After a drop in the number of cases in 2017-18, a sharp increase in cases is being observed in 2019. In the Western Pacific region, increase in cases have been observed in Australia, Cambodia, China, Lao PDR, Malaysia, Philippines, Singapore, Vietnam. DENV-2 was reported in New Caledonia and DENV-1 in French Polynesia. Dengue outbreaks have also been reported in Congo, Côte d’Ivoire, Tanzania in the African region; Several countries of the American region -Brazil, Colombia, Nicaragua and Honduras have also observed an increase in the number of cases. Bangladesh, Nepal, Sri Lanka, Thailand, parts of India have also recorded increase in dengue cases in South-East Asian region and Pakistan and Sudan have also reported increase in the Eastern Mediterranean region.
An estimated 500 000 people with severe dengue require hospitalization each year, and with an estimated 2.5% case fatality, annually. However, many countries have reduced the case fatality rate to less than 1% and globally, decline in case fatality have been recorded between 2010 and 2016 with significant improvement in case management through capacity building at country level.
The virus is transmitted to humans through the bites of infected female mosquitoes, primarily the Aedes aegypti mosquito. Other species within the Aedes genus can also act as vectors, but their contribution is secondary to Aedes aegypti.
After feeding on an DENV-infected person, the virus replicates in the mosquito midgut, before it disseminates to secondary tissues, including the salivary glands. The time it takes from ingesting the virus to actual transmission to a new host is termed the extrinsic incubation period (EIP). The EIP takes about 8-12 days when the ambient temperature is between 25-28°C. Variations in the extrinsic incubation period are not only influenced by ambient temperature; a number of factors such as the magnitude of daily temperature fluctuations, virus genotype, and initial viral concentration can also alter the time it takes for a mosquito to transmit virus. Once infectious, the mosquito is capable of transmitting virus for the rest of its life.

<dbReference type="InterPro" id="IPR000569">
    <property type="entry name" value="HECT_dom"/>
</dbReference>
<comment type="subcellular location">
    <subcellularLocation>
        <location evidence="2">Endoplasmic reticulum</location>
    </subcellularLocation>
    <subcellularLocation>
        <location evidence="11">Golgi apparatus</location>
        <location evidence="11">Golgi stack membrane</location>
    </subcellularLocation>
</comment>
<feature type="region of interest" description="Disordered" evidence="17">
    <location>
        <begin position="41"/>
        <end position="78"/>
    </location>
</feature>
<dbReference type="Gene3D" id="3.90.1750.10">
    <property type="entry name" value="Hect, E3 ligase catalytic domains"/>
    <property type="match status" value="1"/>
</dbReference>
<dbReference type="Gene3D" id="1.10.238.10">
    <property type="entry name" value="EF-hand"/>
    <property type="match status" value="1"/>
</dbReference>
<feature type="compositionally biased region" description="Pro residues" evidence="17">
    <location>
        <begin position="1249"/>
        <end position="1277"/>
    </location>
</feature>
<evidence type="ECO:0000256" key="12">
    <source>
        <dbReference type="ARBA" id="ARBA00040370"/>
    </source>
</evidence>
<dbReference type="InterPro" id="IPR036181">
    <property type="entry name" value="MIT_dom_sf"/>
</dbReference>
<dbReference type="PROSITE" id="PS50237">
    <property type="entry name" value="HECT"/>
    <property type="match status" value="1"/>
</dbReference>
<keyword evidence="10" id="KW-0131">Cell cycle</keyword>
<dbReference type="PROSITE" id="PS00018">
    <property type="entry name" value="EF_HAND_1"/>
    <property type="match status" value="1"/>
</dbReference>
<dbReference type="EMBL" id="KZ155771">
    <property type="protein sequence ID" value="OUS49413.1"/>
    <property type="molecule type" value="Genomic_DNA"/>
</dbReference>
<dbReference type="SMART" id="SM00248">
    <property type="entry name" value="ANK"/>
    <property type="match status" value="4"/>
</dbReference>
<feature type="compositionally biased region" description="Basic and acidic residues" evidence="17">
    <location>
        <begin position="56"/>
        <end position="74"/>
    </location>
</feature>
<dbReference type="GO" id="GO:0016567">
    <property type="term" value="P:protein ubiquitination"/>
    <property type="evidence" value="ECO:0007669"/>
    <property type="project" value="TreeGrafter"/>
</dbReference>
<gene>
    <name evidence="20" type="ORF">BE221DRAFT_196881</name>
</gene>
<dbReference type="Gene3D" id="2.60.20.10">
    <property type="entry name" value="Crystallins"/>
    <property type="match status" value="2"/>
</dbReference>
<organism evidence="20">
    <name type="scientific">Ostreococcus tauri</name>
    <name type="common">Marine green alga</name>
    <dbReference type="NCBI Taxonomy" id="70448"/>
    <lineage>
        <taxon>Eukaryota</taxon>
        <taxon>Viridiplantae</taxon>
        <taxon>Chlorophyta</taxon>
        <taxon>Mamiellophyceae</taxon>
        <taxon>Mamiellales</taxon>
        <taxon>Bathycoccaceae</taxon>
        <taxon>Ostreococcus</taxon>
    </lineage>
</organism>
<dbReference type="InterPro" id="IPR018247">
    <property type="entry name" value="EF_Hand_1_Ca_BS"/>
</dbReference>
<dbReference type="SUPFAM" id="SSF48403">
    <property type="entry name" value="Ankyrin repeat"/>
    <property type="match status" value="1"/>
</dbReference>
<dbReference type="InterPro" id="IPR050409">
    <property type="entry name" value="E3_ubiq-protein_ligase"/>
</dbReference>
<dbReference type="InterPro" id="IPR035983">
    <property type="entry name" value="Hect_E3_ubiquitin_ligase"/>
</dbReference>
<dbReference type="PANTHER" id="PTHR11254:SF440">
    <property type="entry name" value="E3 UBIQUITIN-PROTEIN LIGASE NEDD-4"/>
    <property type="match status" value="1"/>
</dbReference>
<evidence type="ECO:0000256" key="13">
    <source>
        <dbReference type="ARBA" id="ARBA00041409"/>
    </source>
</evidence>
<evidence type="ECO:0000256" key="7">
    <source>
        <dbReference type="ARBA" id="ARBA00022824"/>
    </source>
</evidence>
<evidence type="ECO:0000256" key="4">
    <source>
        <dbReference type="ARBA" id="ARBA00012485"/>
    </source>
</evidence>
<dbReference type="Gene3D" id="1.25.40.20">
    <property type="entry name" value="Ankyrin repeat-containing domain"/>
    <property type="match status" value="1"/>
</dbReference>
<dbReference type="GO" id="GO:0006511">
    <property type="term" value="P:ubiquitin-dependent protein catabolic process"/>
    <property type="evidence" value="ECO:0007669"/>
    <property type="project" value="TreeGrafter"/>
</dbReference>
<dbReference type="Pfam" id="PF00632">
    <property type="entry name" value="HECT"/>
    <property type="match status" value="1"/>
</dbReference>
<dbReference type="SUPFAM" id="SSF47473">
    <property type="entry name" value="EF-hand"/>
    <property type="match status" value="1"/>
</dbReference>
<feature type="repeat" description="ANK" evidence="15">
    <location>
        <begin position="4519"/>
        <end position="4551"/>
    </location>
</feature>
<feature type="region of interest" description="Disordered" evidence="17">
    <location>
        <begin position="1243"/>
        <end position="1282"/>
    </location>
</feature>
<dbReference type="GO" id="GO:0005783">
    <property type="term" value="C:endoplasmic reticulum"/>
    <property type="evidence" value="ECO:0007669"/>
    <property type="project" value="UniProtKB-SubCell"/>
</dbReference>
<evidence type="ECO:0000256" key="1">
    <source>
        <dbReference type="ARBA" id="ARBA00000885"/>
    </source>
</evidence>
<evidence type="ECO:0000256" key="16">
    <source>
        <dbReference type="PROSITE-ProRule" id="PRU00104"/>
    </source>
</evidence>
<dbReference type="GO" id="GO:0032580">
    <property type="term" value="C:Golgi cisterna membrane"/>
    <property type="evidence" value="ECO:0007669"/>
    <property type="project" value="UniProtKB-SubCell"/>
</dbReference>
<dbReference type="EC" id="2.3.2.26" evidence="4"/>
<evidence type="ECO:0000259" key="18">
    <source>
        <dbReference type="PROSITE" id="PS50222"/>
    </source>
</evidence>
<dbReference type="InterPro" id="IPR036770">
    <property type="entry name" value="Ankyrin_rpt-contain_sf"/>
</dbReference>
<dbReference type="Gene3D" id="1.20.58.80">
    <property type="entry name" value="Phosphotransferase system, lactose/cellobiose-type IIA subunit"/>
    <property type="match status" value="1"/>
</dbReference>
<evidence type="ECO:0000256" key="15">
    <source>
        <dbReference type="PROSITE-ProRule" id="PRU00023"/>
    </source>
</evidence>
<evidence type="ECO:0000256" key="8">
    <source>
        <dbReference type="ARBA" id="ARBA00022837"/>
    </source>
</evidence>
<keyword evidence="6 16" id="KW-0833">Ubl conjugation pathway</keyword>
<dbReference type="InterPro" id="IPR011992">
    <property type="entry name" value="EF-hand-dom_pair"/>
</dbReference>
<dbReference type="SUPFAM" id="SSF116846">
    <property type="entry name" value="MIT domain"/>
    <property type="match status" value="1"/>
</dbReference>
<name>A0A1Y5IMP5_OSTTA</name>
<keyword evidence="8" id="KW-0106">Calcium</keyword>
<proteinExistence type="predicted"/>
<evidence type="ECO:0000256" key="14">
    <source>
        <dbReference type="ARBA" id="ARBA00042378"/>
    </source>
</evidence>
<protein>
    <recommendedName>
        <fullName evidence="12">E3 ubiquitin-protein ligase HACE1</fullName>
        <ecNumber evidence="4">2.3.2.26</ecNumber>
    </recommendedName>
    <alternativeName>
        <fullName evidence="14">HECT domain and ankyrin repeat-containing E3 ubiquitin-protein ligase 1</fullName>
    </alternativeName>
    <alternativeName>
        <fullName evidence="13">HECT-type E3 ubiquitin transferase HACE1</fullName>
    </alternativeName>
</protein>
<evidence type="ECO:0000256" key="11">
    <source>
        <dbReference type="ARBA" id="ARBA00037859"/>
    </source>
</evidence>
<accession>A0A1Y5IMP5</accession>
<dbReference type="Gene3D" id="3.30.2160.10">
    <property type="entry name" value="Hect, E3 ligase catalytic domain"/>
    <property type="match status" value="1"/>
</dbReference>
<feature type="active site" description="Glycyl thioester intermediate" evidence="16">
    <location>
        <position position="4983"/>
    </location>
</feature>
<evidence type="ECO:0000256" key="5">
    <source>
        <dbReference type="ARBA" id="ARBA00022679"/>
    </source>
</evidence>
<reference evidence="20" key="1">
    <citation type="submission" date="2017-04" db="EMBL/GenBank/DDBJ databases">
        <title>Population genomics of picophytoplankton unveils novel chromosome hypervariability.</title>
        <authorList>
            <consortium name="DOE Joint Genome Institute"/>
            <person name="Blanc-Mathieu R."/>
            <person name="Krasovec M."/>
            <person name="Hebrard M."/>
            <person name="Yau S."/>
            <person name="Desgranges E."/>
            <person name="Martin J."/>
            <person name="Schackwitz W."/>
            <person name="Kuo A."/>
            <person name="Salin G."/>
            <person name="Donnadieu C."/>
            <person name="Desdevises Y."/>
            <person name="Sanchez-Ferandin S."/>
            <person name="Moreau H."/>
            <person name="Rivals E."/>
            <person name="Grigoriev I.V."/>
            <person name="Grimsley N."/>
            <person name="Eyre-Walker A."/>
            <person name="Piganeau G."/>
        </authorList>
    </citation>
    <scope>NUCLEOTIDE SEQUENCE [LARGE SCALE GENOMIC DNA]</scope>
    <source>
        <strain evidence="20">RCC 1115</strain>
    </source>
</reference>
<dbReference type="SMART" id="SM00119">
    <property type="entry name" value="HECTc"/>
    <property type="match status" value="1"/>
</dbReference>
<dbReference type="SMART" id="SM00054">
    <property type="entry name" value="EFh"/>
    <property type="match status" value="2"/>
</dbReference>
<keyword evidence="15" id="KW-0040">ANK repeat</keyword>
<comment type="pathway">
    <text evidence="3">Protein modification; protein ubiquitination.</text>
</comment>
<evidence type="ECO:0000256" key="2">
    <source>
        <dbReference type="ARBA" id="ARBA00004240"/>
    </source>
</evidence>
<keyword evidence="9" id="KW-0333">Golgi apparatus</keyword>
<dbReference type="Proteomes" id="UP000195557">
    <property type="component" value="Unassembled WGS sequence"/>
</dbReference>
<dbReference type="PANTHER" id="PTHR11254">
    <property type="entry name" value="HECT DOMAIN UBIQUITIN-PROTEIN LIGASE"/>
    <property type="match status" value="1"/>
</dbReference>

Mosquitoes can become infected from people who are viremic with DENV. This can be someone who has a symptomatic dengue infection, someone who is yet to have a symptomatic infection (they are pre-symptomatic), but also people who show no signs of illness as well (they are asymptomatic) .
Human-to-mosquito transmission can occur up to 2 days before someone shows symptoms of the illness, up to 2 days after the fever has resolved .
Risk of mosquito infection is positively associated with high viremia and high fever in the patient; conversely, high levels of DENV-specific antibodies are associated with a decreased risk of mosquito infection (Nguyen et al 2013 PNAS). Most people are viremic for about 4-5 days, but viremia can last as long as 12 days.
Other modes of transmission
The primary mode of transmission of DENV between humans involves mosquito vectors. There is evidence however, of the possibility of maternal transmission (from a pregnant mother to her baby). While vertical transmission rates appear low, with the risk of vertical transmission seemingly linked to the timing of the dengue infection during the pregnancy [14-17]. When a mother does have a DENV infection when she is pregnant, babies may suffer from pre-term birth, low birthweight, and fetal distress .
The Aedes aegypti mosquito is considered the primary vector of DENV. It lives in urban habitats and breeds mostly in man-made containers. Ae. aegypti is a day-time feeder; its peak biting periods are early in the morning and in the evening before sunset Female Ae. aegypti frequently feed multiple times between each egg-laying period . Once a female has laid her eggs, these eggs can remain viable for several months, and will hatch when they in contact with water.
Aedes albopictus, a secondary dengue vector in Asia, has spread to more that 32 states in the USA, and more than 25 countries in the European Region, largely due to the international trade in used tyres (a breeding habitat) and other goods (e.g. lucky bamboo). Ae. albopictus is highly adaptive. Its geographical spread is largely due to its tolerance of colder conditions, as an egg and adult . Aedes albopictus has been implicated as the primary vector of DENV in a limited number of outbreak, where Aedes aegypti is either not present, or present in low numbers
Dengue is a severe, flu-like illness that affects infants, young children and adults, but seldom causes death. Symptoms usually last for 2–7 days, after an incubation period of 4–10 days after the bite from an infected mosquito . The World Health Organization classifies dengue into 2 major categories: dengue (with / without warning signs) and severe dengue. The sub-classification of dengue with or without warning signs is designed to help heatlh practitioners triage patients for hospital admission, ensuring close observation, and to minimise the risk of developing the more severe dengue (see below)
Dengue should be suspected when a high fever (40°C/104°F) is accompanied by 2 of the following symptoms during the febrile phase: